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Fit Circular Compound Curve 
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wtojp2013
Newbie Joined: 21.Oct.2013 Location: Hong Kong Using: autocad Status: Offline Points: 7 
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Posted: 29.Jun.2019 at 03:39 
As the coordinates of two tangent points are fixed by some constraints. I would like to fit a circular curves to joint them together. If begin radius say is 80m. How can I find the second radius which shown in attached file ?uploads/413380/ACADCCurveModel.dwg


philippe JOSEPH
Senior Member Joined: 14.Mar.2011 Location: France Using: AutoCAD Mechanical 2017 Status: Offline Points: 1069 
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Hello wtojp2013, I'm afraid some dimensions are missing to find ONE solution.
I can't open the AutoCAD file but if you don't fix the length of the R80000 radius there will be an infinity of "unknown radius". Eventually try PARAMETRIC CONSTRAINTS to do this but you must fix some other dimension( s ). By doing this you must use EXACT angle dimensions or exact length dimensions or intersection positions. Are the basic dimensions : 36470 , 21098 , 50952 and R80000 exact or aproximate ?????? I hope this will help you.


Kent Cooper
Senior Member Joined: 12.Mar.2013 Location: United States Using: AutoCAD2019 Status: Offline Points: 488 
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With different lengths of the 80mradius arc [blue], there would be different tangent continuations from it [green] that would end at the other fixed point, but I think only one that would be tangent to the short leg of the triangle at that point. That's the challenge  find the angle the blue Arc must swing through so that the the green continuation will end up at the other corner tangent to that short leg. Or, to put it another way, find the radius for the green Arc such that the blue Arc coming tangent to one side from one corner, and the green Arc coming tangent to another side from another corner, will meet tangent to each other. I haven't thought of a solution, but there may be one. [And no, the sizes shown, both lengths and angles, are not precise, but are all rounded, except for the 80m radius of the blue Arc and length of its two radial Lines.]
Edited by Kent Cooper  01.Jul.2019 at 15:00 

Kent Cooper
Senior Member Joined: 12.Mar.2013 Location: United States Using: AutoCAD2019 Status: Offline Points: 488 
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Having thought about it some more, I think this is a situation that would require iteration through small adjustments until a result falls within some tolerance.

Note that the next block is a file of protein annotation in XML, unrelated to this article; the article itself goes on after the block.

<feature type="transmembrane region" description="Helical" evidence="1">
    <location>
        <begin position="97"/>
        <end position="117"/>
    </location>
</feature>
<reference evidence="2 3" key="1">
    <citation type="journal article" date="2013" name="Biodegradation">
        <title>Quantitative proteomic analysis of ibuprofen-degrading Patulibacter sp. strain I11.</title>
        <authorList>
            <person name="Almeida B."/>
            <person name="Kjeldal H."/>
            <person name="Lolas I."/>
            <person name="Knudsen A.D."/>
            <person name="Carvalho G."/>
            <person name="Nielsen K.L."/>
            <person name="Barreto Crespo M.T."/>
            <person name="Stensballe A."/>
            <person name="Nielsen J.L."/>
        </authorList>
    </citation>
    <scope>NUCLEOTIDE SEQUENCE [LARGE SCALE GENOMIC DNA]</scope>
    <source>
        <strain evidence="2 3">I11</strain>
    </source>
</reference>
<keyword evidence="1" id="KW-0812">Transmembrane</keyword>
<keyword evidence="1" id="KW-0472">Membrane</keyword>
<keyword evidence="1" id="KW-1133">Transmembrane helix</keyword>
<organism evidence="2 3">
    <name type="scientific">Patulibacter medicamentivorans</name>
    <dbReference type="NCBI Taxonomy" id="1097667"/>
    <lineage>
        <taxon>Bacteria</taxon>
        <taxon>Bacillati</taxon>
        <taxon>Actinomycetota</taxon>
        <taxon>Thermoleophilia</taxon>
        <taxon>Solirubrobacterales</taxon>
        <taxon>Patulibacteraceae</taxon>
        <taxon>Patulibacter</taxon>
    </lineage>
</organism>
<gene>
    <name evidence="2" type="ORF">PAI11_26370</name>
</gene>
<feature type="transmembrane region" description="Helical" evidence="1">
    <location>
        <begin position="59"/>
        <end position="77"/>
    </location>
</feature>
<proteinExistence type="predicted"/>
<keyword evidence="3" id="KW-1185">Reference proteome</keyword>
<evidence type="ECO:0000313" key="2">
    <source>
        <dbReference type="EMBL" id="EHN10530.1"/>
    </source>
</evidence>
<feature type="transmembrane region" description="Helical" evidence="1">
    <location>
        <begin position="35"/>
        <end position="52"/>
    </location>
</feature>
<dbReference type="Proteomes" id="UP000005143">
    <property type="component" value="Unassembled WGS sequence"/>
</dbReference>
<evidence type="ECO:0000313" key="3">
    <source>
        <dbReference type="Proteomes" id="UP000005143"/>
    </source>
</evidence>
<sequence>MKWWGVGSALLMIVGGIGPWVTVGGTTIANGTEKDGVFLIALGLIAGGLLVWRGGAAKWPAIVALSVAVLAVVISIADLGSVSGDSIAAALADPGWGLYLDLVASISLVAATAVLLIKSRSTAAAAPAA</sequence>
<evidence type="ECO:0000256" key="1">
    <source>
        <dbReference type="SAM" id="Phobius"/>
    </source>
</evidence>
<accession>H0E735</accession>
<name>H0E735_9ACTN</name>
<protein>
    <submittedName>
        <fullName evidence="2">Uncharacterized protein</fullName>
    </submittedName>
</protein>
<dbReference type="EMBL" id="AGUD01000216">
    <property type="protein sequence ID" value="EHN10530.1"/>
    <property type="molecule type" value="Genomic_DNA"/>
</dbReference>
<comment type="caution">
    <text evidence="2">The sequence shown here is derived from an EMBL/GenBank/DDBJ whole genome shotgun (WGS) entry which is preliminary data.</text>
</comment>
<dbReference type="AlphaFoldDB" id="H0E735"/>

Given the triangle defining points A/B/C, and a radius for the blue Arc, a routine could find D, and it could determine the dashed yellow from B on which the center of the green Arc must lie. It would then try swinging the DE angle (magenta variability), at each try calculating F, and comparing the distance FE with the distance FB. The solution would be when those are equal within whatever tolerance you need.
Edited by Kent Cooper  01.Jul.2019 at 16:13 

philippe JOSEPH
Senior Member Joined: 14.Mar.2011 Location: France Using: AutoCAD Mechanical 2017 Status: Offline Points: 1069 
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Hello wtojp2013 and Kent, so if the situation needs iteration to have a "informatically correct and not rounded solution" then it might be only with PARAMETRIC CONSTRAINTS the way to get it right.
That's what I tought at once ( and also because I can't have a this moment access to the AutoCAD file ). I have done a "manual CAD" try on a paper and I found that the solution(s) could be all within some values of the R80000 arc length. What we ( only ) need is to place the center of the unknown radius on a line perpendicular to the right fixed tangent point at the crossing to the right line coming from the center of the R80000 radius, in other words : on the line DE for a center F or on the line D(E) for a center (F) and this couls allow numberous values between reasonable ones.


Kent Cooper
Senior Member Joined: 12.Mar.2013 Location: United States Using: AutoCAD2019 Status: Offline Points: 488 
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Except that at any (E) & (F) location other than the one and only right one, the blue and green Arcs will not be tangent to each other. Maybe it's only my assumption that tangency between the two of them is required, but if not, you're right that it's a comparatively trivial problem. That tangency happens only when distance FE is equal to FB, which happens in only one location. It's pretty obvious that (F)(E) is not the same distance as (F)B. My parentheses around (E) and (F) were intended to indicate a trial direction, to be checked for that equality, and when unequal, the direction would be adjusted and a new trial checked.


philippe JOSEPH
Senior Member Joined: 14.Mar.2011 Location: France Using: AutoCAD Mechanical 2017 Status: Offline Points: 1069 
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You are right Master Kent, only iteration ( unprecise ) or parametric constraints ( informatically correct ) can give you FE = FB.
wtojp2013 are you still alive ?


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